Whistleblowers have been involved in the evolution of modern democratic societies and have spurred growing interest from citizens for transparency and freedom of information. The Internet and social networks have allowed for the development of citizen actions and large-scale disclosures of public interest information. In addition to responding to citizens’ desire for society’s openness and transparency, the protection of whistleblowers is part of risk management before disasters. In fact, in the past, these actors of change have brought a number of health, environmental, financial, surveillance and corruption scandals to light.
While the determination of whistleblowing limitations is essential to ensure a fair, secure and open society, the Canadian legal framework is uncertain and unclear. Without knowing the criteria of protection, their rights, obligations and the risks involved to their safety, informed people will not disclose.
In 2018, Véronique Newman and Florian Martin-Bariteau published Whistleblowing in Canada: A Knowledge Synthesis Report, a report resulting of a Knowledge Synthesis Grant awarded by the Social Sciences and Humanities Research Council of Canada (SSHRC), as part of the “Imagining Canada’s Future” initiative. The report explained the Canadian framework for whistleblowers and highlighted the gaps in the Canadian legal system, that is confusing at best, in regard to whistleblower protection and the need for critical reflection and change.
The report noted an array of legal rules protecting secrets and disclosures found in dozens of federal, provincial and territorial laws, not to mention procedures specific to certain agencies or regulatory bodies. Each framework sets different definitions and protection criteria, which is further complicated through case law, adding to the vagueness through specific definitions and interpretation criteria. There is also an important technological and digital literacy gap that comes from both the organizations that are trying—and are often required—to protect whistleblowers as well as from the whistleblowers themselves. Combined with unclear and uncertain legal frameworks, the absence of proper technological literacy and protection subjects disclosure to several risks.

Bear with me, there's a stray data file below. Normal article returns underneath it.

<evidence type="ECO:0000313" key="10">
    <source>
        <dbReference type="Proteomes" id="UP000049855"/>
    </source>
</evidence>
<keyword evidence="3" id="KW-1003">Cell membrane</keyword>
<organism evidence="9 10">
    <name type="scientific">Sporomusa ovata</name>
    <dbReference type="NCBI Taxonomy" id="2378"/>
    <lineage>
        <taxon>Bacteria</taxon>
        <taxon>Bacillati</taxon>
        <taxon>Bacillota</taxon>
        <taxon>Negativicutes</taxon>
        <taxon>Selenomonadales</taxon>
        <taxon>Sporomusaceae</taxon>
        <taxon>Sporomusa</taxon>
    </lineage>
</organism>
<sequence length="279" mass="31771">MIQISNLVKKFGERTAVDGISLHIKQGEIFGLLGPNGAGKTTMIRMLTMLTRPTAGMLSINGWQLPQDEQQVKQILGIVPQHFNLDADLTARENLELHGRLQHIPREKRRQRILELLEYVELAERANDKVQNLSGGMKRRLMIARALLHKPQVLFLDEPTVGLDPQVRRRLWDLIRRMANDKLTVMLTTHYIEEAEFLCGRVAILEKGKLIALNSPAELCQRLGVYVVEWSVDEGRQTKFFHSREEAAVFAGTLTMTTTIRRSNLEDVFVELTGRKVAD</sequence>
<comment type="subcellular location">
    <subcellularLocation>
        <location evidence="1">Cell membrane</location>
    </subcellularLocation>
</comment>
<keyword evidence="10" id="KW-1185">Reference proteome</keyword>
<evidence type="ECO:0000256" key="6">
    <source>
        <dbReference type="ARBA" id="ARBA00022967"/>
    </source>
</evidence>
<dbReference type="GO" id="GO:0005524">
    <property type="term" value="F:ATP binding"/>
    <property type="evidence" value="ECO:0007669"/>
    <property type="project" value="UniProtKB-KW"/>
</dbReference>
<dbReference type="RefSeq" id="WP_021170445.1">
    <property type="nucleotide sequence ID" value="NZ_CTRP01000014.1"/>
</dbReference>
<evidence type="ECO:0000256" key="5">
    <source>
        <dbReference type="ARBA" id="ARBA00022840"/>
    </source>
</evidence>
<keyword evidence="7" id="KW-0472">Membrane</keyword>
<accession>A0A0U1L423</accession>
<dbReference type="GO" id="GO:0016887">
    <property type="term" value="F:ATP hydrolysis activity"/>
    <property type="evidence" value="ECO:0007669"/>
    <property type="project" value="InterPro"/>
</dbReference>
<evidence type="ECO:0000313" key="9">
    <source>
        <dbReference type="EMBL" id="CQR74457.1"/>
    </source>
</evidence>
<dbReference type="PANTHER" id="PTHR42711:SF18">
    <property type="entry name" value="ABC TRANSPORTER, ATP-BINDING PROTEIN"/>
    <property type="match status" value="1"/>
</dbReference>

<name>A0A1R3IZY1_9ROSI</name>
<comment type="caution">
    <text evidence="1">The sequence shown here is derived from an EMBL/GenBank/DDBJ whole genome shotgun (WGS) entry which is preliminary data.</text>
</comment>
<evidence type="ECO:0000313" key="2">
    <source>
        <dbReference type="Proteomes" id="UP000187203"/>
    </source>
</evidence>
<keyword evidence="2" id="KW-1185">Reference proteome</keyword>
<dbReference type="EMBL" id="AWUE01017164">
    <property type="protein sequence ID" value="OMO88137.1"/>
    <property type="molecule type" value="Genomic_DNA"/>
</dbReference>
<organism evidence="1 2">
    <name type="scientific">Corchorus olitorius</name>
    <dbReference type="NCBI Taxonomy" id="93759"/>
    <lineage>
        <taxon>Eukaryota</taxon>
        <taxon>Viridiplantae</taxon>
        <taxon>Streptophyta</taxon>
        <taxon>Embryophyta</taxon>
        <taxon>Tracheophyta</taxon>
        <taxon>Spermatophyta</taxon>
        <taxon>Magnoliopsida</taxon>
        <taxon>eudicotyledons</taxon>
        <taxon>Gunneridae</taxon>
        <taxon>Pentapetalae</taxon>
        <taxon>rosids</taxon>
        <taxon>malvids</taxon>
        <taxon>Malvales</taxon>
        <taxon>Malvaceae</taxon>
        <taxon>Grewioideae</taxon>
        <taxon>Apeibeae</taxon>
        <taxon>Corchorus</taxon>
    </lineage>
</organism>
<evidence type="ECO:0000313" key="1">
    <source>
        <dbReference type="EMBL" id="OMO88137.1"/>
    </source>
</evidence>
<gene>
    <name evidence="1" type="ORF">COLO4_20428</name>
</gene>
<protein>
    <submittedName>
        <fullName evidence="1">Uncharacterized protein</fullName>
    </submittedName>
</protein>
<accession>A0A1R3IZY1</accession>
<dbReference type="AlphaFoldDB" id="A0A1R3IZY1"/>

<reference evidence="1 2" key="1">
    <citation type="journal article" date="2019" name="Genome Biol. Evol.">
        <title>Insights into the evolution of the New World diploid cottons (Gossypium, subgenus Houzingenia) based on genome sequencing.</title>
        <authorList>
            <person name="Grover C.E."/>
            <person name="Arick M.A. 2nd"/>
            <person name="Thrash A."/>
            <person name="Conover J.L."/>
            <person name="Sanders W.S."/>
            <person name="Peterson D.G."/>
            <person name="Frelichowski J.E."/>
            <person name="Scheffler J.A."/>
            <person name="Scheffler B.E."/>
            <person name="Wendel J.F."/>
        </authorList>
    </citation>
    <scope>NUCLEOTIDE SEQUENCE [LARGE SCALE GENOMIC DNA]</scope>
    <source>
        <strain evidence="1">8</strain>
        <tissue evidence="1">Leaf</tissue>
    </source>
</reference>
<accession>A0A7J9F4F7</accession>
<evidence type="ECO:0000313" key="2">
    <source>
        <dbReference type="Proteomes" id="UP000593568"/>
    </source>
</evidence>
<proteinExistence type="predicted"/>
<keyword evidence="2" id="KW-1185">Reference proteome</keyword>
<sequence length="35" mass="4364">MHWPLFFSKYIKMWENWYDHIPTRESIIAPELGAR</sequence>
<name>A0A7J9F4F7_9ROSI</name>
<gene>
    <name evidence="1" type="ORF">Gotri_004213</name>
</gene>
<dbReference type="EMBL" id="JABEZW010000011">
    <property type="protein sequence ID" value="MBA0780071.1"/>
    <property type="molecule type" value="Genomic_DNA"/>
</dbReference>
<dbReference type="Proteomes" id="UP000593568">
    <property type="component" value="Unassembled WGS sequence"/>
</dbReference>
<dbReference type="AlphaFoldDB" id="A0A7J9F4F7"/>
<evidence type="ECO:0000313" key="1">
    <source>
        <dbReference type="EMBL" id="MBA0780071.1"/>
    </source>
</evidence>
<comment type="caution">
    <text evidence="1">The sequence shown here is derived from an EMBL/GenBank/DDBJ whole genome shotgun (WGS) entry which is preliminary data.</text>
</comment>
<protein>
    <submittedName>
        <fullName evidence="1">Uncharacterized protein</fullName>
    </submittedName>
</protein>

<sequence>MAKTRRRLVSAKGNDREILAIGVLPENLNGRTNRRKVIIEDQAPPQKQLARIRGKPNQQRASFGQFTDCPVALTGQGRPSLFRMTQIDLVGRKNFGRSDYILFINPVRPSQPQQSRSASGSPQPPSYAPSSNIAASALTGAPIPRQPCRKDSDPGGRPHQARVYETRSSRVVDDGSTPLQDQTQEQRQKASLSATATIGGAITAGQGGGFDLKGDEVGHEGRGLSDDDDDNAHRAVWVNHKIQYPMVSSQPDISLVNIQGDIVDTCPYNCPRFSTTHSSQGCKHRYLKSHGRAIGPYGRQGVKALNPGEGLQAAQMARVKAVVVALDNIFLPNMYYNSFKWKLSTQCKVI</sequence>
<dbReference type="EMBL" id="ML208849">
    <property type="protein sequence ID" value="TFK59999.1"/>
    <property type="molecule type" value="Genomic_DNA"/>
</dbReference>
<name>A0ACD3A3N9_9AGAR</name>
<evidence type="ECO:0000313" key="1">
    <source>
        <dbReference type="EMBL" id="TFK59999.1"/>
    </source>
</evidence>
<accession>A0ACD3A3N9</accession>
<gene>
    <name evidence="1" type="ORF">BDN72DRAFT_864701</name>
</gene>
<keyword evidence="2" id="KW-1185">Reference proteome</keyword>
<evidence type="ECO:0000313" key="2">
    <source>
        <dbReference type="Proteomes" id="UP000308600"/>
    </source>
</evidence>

This website aims at answering some of those needs in presenting the diversity of protection available for whistleblowers, in other words, individuals making public interest disclosures.
This website tries to provide this information in plain and accessible language. In addition, a direct link to the legal provisions and the cases that might have interpreted it are provided.
If you feel like something is missing, please reach out through the suggestion form!
It should be noted that the website only includes provisions regarding the voluntary disclosures of wrongdoing that involve a public interest dimension normally constituting unethical practices or legal breaches and may be disclosed internally or externally. Protection for informants, individuals subject to legal duties to inform, and labour relation framework for personal complaints and grievances have been purposely omitted.
In any case, anyone requiring or seeking legal advice or help should retain the services of a competent professional. The content available on this website is intended for informational purposes only, with no intent to provide any legal or professional advice. While every effort has been made to ensure the accuracy of the content of this website, authors, and others involved, shall not be liable for any loss, liability or damage arising from the use of or reliance on this report. The authors disclaim any liability in respect of the results of any actions taken in reliance upon information contained in this report, and for any errors or omissions contained therein.
The creation of this electronic resource has been made possible thanks to research founded by the Social Sciences and Humanities Research Council of Canada (SSHRC), the Canadian Foundation for Legal Research, the Fondation du Barreau du Québec, the Fund for Law, Risks and the Internet, and the University of Ottawa Research Chair in Technology and Society.
The views and opinions expressed in this website are those of the authors, and do not necessarily reflect the official policy or position of any of the funders, nor of the University of Ottawa, the Faculty of Law or the Centre for Law, Technology and Society. Errors and opinions remain those of the authors.
Florian Martin-Bariteau, University of Ottawa Research Chair in Technology and Society
Michelle Folinas, research fellow (2020-) and project lead (2021-)
Kahina Haroune, research fellow (2020-)
Véronique Newman, research fellow and project lead (2016-2019)
Véronique Poulin, research fellow (2017-2019) and project lead (2019-2020)
The research has also been supported by Chris Casimiro, Sania Ahuja, Kari-Anne Murphy, Shahrzad Shab Afrouz, Jordan Samaroo and Priyanka Bahl.